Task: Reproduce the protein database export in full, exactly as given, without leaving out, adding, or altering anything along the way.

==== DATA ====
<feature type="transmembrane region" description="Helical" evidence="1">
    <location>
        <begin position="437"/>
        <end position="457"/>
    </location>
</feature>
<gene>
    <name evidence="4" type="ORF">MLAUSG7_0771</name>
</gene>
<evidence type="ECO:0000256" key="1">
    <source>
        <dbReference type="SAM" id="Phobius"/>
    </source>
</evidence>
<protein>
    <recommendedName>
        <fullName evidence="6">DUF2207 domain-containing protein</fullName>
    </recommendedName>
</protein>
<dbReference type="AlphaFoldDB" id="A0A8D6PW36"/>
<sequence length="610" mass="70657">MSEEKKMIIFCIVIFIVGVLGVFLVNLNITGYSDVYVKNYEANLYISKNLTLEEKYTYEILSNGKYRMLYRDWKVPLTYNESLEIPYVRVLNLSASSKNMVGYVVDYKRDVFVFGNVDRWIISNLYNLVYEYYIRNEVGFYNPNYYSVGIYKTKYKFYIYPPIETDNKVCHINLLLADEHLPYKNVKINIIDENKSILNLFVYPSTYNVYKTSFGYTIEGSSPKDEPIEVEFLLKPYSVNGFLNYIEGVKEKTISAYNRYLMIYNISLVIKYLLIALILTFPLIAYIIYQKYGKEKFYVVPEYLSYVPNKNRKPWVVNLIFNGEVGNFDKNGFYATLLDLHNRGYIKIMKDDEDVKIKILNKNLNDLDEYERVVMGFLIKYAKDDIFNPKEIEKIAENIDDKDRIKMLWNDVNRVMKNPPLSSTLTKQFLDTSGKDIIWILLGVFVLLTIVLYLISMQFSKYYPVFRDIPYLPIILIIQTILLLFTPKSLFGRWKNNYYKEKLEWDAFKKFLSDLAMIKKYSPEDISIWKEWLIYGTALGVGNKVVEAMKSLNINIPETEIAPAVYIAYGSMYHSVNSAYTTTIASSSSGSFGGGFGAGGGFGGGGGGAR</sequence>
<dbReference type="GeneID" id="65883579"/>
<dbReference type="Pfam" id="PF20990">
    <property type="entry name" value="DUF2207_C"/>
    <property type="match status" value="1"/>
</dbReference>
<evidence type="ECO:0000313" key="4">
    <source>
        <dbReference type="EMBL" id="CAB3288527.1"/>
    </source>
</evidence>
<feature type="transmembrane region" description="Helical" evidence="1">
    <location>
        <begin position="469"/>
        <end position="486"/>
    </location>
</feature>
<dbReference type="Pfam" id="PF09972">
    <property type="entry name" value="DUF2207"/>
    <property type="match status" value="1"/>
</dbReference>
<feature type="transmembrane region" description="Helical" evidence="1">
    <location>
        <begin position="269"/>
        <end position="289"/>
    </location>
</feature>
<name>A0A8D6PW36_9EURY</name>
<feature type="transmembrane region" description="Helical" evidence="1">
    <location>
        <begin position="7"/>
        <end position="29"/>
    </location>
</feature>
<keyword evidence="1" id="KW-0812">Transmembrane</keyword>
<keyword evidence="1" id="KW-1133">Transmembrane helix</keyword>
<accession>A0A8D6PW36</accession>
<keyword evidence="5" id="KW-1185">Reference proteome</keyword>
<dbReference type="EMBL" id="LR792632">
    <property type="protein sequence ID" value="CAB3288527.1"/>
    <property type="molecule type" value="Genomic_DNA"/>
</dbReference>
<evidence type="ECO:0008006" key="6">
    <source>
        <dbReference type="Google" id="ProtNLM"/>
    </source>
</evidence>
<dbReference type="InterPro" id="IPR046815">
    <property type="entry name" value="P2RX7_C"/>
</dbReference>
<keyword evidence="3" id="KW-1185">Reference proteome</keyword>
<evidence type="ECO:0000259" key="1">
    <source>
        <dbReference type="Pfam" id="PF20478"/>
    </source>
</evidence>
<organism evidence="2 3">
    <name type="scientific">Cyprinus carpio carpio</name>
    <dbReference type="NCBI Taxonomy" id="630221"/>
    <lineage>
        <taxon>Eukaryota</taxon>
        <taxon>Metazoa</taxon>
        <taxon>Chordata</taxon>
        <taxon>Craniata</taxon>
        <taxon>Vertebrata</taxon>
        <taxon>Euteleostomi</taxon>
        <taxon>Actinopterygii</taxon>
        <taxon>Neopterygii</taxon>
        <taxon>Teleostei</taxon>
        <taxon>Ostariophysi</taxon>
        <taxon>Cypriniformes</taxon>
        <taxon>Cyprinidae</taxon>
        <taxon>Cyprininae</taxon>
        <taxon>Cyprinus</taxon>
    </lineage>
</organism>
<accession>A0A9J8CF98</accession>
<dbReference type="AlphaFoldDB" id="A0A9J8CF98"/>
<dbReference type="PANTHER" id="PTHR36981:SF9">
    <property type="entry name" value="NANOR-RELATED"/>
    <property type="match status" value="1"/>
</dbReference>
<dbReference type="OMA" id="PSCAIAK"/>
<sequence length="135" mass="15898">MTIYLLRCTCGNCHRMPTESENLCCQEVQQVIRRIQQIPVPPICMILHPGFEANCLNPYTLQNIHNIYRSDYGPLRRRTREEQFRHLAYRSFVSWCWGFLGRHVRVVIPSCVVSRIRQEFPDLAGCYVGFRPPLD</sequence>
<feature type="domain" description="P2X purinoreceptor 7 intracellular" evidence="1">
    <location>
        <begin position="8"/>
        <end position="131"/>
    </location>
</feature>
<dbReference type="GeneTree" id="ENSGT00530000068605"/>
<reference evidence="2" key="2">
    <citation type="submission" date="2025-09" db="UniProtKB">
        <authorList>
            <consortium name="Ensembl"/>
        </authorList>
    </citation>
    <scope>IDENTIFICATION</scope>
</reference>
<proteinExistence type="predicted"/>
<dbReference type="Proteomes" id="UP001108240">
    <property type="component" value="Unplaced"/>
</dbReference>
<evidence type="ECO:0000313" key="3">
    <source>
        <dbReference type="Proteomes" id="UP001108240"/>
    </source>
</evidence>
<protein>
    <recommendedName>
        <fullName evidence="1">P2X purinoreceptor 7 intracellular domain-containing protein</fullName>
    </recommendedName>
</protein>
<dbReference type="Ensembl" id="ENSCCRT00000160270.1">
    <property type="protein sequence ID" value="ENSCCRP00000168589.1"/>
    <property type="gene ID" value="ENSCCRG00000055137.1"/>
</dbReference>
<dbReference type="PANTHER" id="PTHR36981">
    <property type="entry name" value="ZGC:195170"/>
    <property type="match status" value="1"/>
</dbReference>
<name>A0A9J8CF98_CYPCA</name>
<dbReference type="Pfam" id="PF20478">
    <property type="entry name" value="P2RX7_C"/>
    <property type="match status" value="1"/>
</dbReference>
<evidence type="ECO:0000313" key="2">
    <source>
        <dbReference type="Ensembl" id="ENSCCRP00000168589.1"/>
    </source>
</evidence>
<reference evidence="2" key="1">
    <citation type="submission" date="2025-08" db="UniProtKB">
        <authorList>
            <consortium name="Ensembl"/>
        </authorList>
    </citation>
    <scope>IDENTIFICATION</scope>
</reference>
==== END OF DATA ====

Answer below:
<feature type="transmembrane region" description="Helical" evidence="1">
    <location>
        <begin position="437"/>
        <end position="457"/>
    </location>
</feature>
<gene>
    <name evidence="4" type="ORF">MLAUSG7_0771</name>
</gene>
<evidence type="ECO:0000256" key="1">
    <source>
        <dbReference type="SAM" id="Phobius"/>
    </source>
</evidence>
<protein>
    <recommendedName>
        <fullName evidence="6">DUF2207 domain-containing protein</fullName>
    </recommendedName>
</protein>
<dbReference type="AlphaFoldDB" id="A0A8D6PW36"/>
<sequence length="610" mass="70657">MSEEKKMIIFCIVIFIVGVLGVFLVNLNITGYSDVYVKNYEANLYISKNLTLEEKYTYEILSNGKYRMLYRDWKVPLTYNESLEIPYVRVLNLSASSKNMVGYVVDYKRDVFVFGNVDRWIISNLYNLVYEYYIRNEVGFYNPNYYSVGIYKTKYKFYIYPPIETDNKVCHINLLLADEHLPYKNVKINIIDENKSILNLFVYPSTYNVYKTSFGYTIEGSSPKDEPIEVEFLLKPYSVNGFLNYIEGVKEKTISAYNRYLMIYNISLVIKYLLIALILTFPLIAYIIYQKYGKEKFYVVPEYLSYVPNKNRKPWVVNLIFNGEVGNFDKNGFYATLLDLHNRGYIKIMKDDEDVKIKILNKNLNDLDEYERVVMGFLIKYAKDDIFNPKEIEKIAENIDDKDRIKMLWNDVNRVMKNPPLSSTLTKQFLDTSGKDIIWILLGVFVLLTIVLYLISMQFSKYYPVFRDIPYLPIILIIQTILLLFTPKSLFGRWKNNYYKEKLEWDAFKKFLSDLAMIKKYSPEDISIWKEWLIYGTALGVGNKVVEAMKSLNINIPETEIAPAVYIAYGSMYHSVNSAYTTTIASSSSGSFGGGFGAGGGFGGGGGGAR</sequence>
<dbReference type="GeneID" id="65883579"/>
<dbReference type="Pfam" id="PF20990">
    <property type="entry name" value="DUF2207_C"/>
    <property type="match status" value="1"/>
</dbReference>
<evidence type="ECO:0000313" key="4">
    <source>
        <dbReference type="EMBL" id="CAB3288527.1"/>
    </source>
</evidence>
<feature type="transmembrane region" description="Helical" evidence="1">
    <location>
        <begin position="469"/>
        <end position="486"/>
    </location>
</feature>
<dbReference type="Pfam" id="PF09972">
    <property type="entry name" value="DUF2207"/>
    <property type="match status" value="1"/>
</dbReference>
<feature type="transmembrane region" description="Helical" evidence="1">
    <location>
        <begin position="269"/>
        <end position="289"/>
    </location>
</feature>
<name>A0A8D6PW36_9EURY</name>
<feature type="transmembrane region" description="Helical" evidence="1">
    <location>
        <begin position="7"/>
        <end position="29"/>
    </location>
</feature>
<keyword evidence="1" id="KW-0812">Transmembrane</keyword>
<keyword evidence="1" id="KW-1133">Transmembrane helix</keyword>
<accession>A0A8D6PW36</accession>
<keyword evidence="5" id="KW-1185">Reference proteome</keyword>
<dbReference type="EMBL" id="LR792632">
    <property type="protein sequence ID" value="CAB3288527.1"/>
    <property type="molecule type" value="Genomic_DNA"/>
</dbReference>
<evidence type="ECO:0008006" key="6">
    <source>
        <dbReference type="Google" id="ProtNLM"/>
    </source>
</evidence>
<dbReference type="InterPro" id="IPR046815">
    <property type="entry name" value="P2RX7_C"/>
</dbReference>
<keyword evidence="3" id="KW-1185">Reference proteome</keyword>
<evidence type="ECO:0000259" key="1">
    <source>
        <dbReference type="Pfam" id="PF20478"/>
    </source>
</evidence>
<organism evidence="2 3">
    <name type="scientific">Cyprinus carpio carpio</name>
    <dbReference type="NCBI Taxonomy" id="630221"/>
    <lineage>
        <taxon>Eukaryota</taxon>
        <taxon>Metazoa</taxon>
        <taxon>Chordata</taxon>
        <taxon>Craniata</taxon>
        <taxon>Vertebrata</taxon>
        <taxon>Euteleostomi</taxon>
        <taxon>Actinopterygii</taxon>
        <taxon>Neopterygii</taxon>
        <taxon>Teleostei</taxon>
        <taxon>Ostariophysi</taxon>
        <taxon>Cypriniformes</taxon>
        <taxon>Cyprinidae</taxon>
        <taxon>Cyprininae</taxon>
        <taxon>Cyprinus</taxon>
    </lineage>
</organism>
<accession>A0A9J8CF98</accession>
<dbReference type="AlphaFoldDB" id="A0A9J8CF98"/>
<dbReference type="PANTHER" id="PTHR36981:SF9">
    <property type="entry name" value="NANOR-RELATED"/>
    <property type="match status" value="1"/>
</dbReference>
<dbReference type="OMA" id="PSCAIAK"/>
<sequence length="135" mass="15898">MTIYLLRCTCGNCHRMPTESENLCCQEVQQVIRRIQQIPVPPICMILHPGFEANCLNPYTLQNIHNIYRSDYGPLRRRTREEQFRHLAYRSFVSWCWGFLGRHVRVVIPSCVVSRIRQEFPDLAGCYVGFRPPLD</sequence>
<feature type="domain" description="P2X purinoreceptor 7 intracellular" evidence="1">
    <location>
        <begin position="8"/>
        <end position="131"/>
    </location>
</feature>
<dbReference type="GeneTree" id="ENSGT00530000068605"/>
<reference evidence="2" key="2">
    <citation type="submission" date="2025-09" db="UniProtKB">
        <authorList>
            <consortium name="Ensembl"/>
        </authorList>
    </citation>
    <scope>IDENTIFICATION</scope>
</reference>
<proteinExistence type="predicted"/>
<dbReference type="Proteomes" id="UP001108240">
    <property type="component" value="Unplaced"/>
</dbReference>
<evidence type="ECO:0000313" key="3">
    <source>
        <dbReference type="Proteomes" id="UP001108240"/>
    </source>
</evidence>
<protein>
    <recommendedName>
        <fullName evidence="1">P2X purinoreceptor 7 intracellular domain-containing protein</fullName>
    </recommendedName>
</protein>
<dbReference type="Ensembl" id="ENSCCRT00000160270.1">
    <property type="protein sequence ID" value="ENSCCRP00000168589.1"/>
    <property type="gene ID" value="ENSCCRG00000055137.1"/>
</dbReference>
<dbReference type="PANTHER" id="PTHR36981">
    <property type="entry name" value="ZGC:195170"/>
    <property type="match status" value="1"/>
</dbReference>
<name>A0A9J8CF98_CYPCA</name>
<dbReference type="Pfam" id="PF20478">
    <property type="entry name" value="P2RX7_C"/>
    <property type="match status" value="1"/>
</dbReference>
<evidence type="ECO:0000313" key="2">
    <source>
        <dbReference type="Ensembl" id="ENSCCRP00000168589.1"/>
    </source>
</evidence>
<reference evidence="2" key="1">
    <citation type="submission" date="2025-08" db="UniProtKB">
        <authorList>
            <consortium name="Ensembl"/>
        </authorList>
    </citation>
    <scope>IDENTIFICATION</scope>
</reference>